Timberline Manufacturing’s Tom Pientok talks with Nate about his upbringing and his introduction to manufacturing during a recent recording session at the CBJ offices. PHOTO ADAM MOORE

 

Sponsored by MidWestOne Bank, this is the latest edition of the CBJ’s new podcast feature with Nate Kaeding and notable Iowa business and cultural leaders, available first to CBJ members. Listen to this episode below, and subscribe on Spotify, iTunes, Google Play and SoundCloud.

By Nate Kaeding
news@corridorbusiness.com

Tom Pientok was introduced to the world of blue-collar work early on, growing up in the small town of Whitehall, Wiscon­sin. His dad and uncle were owners of the local underground sewer and water utility business, where he often pitched in as a youngster. Success back then for the Pientok family — as it still is today — was realized at the end of each day’s hard work.

Today, Mr. Pientok is the new president and CEO of Timberline Man­ufacturing in Marion. It’s an employee-owned elec­trical component manu­facturer whose products comprise the inner-work­ings of fighter planes, mining equipment, emergency response vehicles and a whole host of other world-changing and life-saving machines. It may be a far cry from his earliest days of digging in the dirt, but it’s no less challenging for Mr. Pientok, who has come to enjoy and appreciate the pace and team dynamics of modern manufacturing over 30-plus years in the field, including 11 years as president and CEO of Apache Inc., once one of the Corridor’s largest privately held companies.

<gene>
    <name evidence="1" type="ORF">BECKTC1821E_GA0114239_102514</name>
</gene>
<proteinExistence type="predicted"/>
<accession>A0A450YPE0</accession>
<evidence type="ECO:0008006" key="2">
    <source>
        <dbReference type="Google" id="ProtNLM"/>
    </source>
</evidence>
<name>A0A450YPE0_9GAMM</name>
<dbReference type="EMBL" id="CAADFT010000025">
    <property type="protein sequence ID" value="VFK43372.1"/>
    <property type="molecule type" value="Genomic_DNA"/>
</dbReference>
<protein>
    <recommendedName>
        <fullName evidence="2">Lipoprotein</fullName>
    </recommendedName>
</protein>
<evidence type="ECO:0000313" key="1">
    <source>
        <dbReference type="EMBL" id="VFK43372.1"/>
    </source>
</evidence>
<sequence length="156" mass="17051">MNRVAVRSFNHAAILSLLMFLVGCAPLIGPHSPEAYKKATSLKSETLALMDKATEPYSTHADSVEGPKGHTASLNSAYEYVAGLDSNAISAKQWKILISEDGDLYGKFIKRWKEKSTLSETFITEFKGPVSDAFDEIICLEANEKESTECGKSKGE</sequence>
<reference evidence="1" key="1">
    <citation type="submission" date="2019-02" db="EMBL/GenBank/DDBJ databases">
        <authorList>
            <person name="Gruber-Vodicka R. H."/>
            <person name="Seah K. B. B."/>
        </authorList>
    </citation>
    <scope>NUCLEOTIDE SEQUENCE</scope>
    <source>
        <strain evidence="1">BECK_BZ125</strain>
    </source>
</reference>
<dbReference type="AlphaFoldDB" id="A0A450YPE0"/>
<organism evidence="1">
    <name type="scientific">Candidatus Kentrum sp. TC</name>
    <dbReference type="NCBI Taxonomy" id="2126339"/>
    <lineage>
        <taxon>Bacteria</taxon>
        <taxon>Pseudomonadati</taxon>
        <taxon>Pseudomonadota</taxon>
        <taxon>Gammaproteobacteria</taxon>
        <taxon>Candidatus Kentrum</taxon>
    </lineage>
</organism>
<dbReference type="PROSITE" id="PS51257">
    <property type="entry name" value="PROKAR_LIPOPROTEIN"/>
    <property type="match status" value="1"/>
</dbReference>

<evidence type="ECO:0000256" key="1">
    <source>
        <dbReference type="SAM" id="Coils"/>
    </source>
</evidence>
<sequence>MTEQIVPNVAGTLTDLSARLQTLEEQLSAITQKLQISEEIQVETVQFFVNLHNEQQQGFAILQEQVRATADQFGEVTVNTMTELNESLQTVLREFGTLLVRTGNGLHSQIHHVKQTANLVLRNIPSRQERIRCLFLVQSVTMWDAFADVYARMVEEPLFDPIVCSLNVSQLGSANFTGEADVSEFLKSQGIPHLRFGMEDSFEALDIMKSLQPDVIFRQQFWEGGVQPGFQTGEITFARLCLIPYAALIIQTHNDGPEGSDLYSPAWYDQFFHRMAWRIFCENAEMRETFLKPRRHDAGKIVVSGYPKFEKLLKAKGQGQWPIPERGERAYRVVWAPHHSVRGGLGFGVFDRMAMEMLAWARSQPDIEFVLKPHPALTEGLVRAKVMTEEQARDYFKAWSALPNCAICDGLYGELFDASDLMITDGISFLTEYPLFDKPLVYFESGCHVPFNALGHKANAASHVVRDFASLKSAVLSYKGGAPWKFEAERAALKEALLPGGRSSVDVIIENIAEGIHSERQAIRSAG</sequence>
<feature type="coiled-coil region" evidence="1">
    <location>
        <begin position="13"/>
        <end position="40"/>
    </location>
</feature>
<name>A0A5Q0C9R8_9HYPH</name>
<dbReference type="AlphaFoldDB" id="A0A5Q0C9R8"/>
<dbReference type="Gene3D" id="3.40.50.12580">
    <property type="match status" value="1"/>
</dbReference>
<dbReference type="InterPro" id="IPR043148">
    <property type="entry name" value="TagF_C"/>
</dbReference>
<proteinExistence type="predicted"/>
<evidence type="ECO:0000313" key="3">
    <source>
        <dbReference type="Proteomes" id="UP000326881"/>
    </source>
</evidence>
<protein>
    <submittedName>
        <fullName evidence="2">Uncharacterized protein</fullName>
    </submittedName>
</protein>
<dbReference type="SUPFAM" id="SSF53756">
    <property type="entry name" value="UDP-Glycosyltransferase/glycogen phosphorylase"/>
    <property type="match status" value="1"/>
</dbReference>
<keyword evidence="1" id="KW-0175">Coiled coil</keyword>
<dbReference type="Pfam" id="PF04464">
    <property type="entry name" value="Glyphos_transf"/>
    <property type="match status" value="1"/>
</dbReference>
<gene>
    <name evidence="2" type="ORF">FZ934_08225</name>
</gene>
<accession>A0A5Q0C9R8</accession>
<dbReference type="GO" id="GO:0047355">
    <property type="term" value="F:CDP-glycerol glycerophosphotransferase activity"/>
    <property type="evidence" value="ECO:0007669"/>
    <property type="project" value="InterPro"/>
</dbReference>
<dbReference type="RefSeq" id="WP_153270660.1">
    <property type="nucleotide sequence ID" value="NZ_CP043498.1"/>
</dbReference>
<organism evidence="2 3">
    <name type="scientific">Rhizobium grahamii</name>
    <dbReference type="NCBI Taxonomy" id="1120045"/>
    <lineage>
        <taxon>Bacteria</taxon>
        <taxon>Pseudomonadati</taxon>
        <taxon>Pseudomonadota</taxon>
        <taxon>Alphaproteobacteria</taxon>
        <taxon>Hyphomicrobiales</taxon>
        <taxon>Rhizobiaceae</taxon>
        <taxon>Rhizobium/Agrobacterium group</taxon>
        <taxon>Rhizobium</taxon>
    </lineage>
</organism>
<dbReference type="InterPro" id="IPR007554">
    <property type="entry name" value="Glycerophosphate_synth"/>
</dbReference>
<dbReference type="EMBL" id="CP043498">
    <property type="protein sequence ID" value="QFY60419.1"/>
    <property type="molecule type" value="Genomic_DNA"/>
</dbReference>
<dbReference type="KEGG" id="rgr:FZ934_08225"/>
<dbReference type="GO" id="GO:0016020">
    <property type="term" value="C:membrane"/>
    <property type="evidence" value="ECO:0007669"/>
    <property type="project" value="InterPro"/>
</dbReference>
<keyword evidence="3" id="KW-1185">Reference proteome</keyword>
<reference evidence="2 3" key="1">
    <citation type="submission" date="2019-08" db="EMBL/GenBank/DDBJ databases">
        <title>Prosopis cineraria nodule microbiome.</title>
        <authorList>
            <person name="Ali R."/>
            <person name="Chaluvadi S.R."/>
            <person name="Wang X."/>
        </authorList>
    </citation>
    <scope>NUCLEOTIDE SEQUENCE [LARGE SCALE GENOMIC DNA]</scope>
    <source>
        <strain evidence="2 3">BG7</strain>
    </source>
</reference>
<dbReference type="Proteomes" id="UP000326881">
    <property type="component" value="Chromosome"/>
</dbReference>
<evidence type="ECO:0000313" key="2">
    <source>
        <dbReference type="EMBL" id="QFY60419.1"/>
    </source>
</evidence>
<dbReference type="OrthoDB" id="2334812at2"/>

Mr. Pientok and I spoke about his humble upbringing, his serendipitous introduction to the world of manufacturing and what it takes to run a major company in an age of constant change (while still having a life).

You were born and raised in a small town in Wisconsin. What was your childhood like in terms of your exposure to business and work?

TP: Sure. I was born in Whitehall, Wisconsin, population 1,461. My dad and my uncle took over my grandfather’s underground sewer and water utility business. So we own that business.

Do you have any early childhood memories of traveling around with your dad to job sites?

Oh, yeah. We were talking before we started here about some things that I did as a child — at seven, eight, nine years old, going to jobs with my dad, thinking I was actually helping them. Getting a shovel from him and that pile of dirt he had me go shovel that was still there at the end of the day. I felt like I was working, and frankly I was. That was just part of our household. You gave it everything you had.

Did your mother have a career?

I believe it was about seventh or eighth grade, she took the city librarian job. She was librarian in my hometown for about 30 years.

So you had the sewers covered as well as the library?

We’ve got it all. [laughs] So it was an interesting household. We had five kids, Mom’s role was managing the household. At one point in time on our little city block, we had 35-40 kids and my mother was the only stay-at-home mom, so she was managing the neighborhood. We learned a lot from my mother about leadership in a whole different way. Then obviously my dad, a private business owner, was 24/7. There was no rest. He didn’t take time for fun. It was just a part of what you did.

Read the full interview with Tom Pientok in this week’s print or digital editions of the CBJ.